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Startups are Risky…But Just How Risky?

startup riskInvesting in startups is inherently risky. In fact, a quick search online will show the often-quoted statistic: eight (or even nine) out of 10 startups will fail. Today, we’re diving into that statistic in depth to see how risky startups really are…and the statistics you need to know.

How many startups are successful?

It’s a figure that’s hard to track, in part because the definition of startup varies (most commonly defined as “a company that is in the first stage of its operations”), but it does seem to counter commonly held beliefs. According to the U.S. Bureau for Labor Statistics, 50% of all new businesses survive for at least five years and 30% make it to their tenth year. For small businesses in particular, perhaps most similar to the standard definition of “startup,” about 20% will fail by the first year and 50% will fail by the fifth year.

What industries see the most long-term success?

After four years, 58% of companies within the finance, insurance, and real estate fields were found to still be in operation. Education-, health-, and agriculture-related companies followed closely with 56% in operation after four years. At the other end of the spectrum is the information industry, with only 37% of companies in operation after four years.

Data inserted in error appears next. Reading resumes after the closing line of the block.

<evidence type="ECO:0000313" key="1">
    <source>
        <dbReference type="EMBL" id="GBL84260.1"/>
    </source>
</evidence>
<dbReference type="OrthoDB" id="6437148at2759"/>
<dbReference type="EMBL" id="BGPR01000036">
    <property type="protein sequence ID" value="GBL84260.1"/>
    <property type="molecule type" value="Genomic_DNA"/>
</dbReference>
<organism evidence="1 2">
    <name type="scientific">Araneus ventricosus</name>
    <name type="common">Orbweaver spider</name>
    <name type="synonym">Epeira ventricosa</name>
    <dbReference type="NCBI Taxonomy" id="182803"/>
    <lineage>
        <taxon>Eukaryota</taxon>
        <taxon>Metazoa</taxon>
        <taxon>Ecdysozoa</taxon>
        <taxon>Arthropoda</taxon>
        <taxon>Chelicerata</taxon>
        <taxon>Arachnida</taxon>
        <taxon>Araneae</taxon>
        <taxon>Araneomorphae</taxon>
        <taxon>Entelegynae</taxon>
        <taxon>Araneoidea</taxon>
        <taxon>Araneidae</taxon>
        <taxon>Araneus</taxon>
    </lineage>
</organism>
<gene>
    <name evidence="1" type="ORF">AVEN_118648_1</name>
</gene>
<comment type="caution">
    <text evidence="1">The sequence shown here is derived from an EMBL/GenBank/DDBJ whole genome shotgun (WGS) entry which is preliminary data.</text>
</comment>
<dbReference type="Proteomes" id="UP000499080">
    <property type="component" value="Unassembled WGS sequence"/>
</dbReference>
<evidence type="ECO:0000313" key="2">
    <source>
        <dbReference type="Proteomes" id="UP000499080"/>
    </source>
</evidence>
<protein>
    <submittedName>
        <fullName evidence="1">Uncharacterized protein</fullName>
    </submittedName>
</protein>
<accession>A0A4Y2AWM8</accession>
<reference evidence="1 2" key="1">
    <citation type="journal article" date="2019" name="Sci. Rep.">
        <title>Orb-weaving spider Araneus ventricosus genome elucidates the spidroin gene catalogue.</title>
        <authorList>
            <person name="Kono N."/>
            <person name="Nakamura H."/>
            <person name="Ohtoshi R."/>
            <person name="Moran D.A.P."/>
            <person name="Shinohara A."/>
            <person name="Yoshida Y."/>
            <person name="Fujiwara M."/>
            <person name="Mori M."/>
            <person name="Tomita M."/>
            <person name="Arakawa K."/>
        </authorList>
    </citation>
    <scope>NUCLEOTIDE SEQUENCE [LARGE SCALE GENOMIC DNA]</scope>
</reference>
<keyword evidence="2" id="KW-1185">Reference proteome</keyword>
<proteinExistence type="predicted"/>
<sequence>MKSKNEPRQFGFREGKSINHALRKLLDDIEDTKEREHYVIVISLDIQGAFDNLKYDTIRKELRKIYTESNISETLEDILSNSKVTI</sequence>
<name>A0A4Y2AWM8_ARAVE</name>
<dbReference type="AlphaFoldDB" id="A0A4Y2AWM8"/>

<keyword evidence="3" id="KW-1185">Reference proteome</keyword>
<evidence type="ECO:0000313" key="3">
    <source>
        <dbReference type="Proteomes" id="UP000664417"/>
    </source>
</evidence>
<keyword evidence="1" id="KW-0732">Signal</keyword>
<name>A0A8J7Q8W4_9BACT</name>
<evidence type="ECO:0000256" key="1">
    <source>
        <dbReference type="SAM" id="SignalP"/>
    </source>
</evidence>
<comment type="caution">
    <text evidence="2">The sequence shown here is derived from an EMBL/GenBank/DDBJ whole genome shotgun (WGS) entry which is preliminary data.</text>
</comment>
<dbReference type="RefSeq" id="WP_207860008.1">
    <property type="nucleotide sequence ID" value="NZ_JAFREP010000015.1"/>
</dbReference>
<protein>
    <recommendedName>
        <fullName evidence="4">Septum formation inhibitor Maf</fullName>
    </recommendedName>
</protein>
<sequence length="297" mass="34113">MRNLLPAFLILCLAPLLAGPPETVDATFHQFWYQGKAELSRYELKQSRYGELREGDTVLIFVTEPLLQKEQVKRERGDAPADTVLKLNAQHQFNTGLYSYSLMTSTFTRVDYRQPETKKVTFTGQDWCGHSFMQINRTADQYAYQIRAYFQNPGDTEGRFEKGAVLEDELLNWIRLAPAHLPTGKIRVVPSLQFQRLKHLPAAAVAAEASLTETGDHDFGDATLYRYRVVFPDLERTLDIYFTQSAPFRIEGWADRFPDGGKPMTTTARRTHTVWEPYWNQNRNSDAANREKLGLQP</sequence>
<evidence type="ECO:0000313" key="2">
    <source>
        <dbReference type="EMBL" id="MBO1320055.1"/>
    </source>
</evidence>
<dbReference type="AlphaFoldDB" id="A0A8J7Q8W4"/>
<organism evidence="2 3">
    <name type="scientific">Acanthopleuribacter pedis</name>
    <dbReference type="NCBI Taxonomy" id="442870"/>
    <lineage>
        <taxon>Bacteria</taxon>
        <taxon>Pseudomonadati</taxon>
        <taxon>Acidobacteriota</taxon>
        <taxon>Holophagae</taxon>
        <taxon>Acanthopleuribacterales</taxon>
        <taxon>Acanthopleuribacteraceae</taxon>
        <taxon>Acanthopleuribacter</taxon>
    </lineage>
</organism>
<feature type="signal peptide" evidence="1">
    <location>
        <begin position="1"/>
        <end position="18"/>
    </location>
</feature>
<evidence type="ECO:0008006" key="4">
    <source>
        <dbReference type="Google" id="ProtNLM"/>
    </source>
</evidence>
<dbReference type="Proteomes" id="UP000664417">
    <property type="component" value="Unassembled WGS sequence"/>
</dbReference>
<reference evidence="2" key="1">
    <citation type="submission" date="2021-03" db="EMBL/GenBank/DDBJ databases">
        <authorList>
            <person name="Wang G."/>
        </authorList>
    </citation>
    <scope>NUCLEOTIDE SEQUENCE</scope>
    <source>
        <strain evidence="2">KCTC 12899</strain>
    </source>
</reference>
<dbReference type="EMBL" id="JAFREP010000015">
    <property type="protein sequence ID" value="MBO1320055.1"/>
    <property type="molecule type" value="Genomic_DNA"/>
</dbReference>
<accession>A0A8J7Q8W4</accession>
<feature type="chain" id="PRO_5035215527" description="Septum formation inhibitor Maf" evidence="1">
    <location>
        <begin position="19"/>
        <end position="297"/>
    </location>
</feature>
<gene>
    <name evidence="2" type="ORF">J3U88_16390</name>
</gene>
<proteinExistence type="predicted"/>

However, success rates by industry tend to ebb and flow with economic changes. For example, while startups within the construction industry held a survival rate of only 36% in 2005 – right at the beginning of the housing bubble burst – that figure increased to 50% in 2011.

What are the common reasons for startup failure?

Paul Graham, Cofounder of the Y Combinator incubator, claims that nearly all failure stems from a startup not creating a product or service that consumers need or want – and research from CB Insights supports that. CB Insights studied more than 100 startups that eventually shut down to discover why some startups are more successful than others, and the top five reasons include: no market need, running out of funds, a bad team, high competition, and pricing/cost issues.

Before any investment, it is important for you to familiarize yourself with investing process and to become comfortable with risk. According to Modern Portfolio Theory, diversification is one way investors can potentially achieve a balance of risk and returns. Diversifying, or investing in assets with little or no correlation, can prevent all areas of your portfolio from decreasing in value if one specific industry takes a hit. By diversifying your portfolio, you’re potentially providing protection when the market gets rough, allowing the fulfillment of long-term financial goals while minimizing the risk of losing everything at once. However, even a well-diversified portfolio does not guarantee returns, and the overall portfolio still has the potential to lose value.

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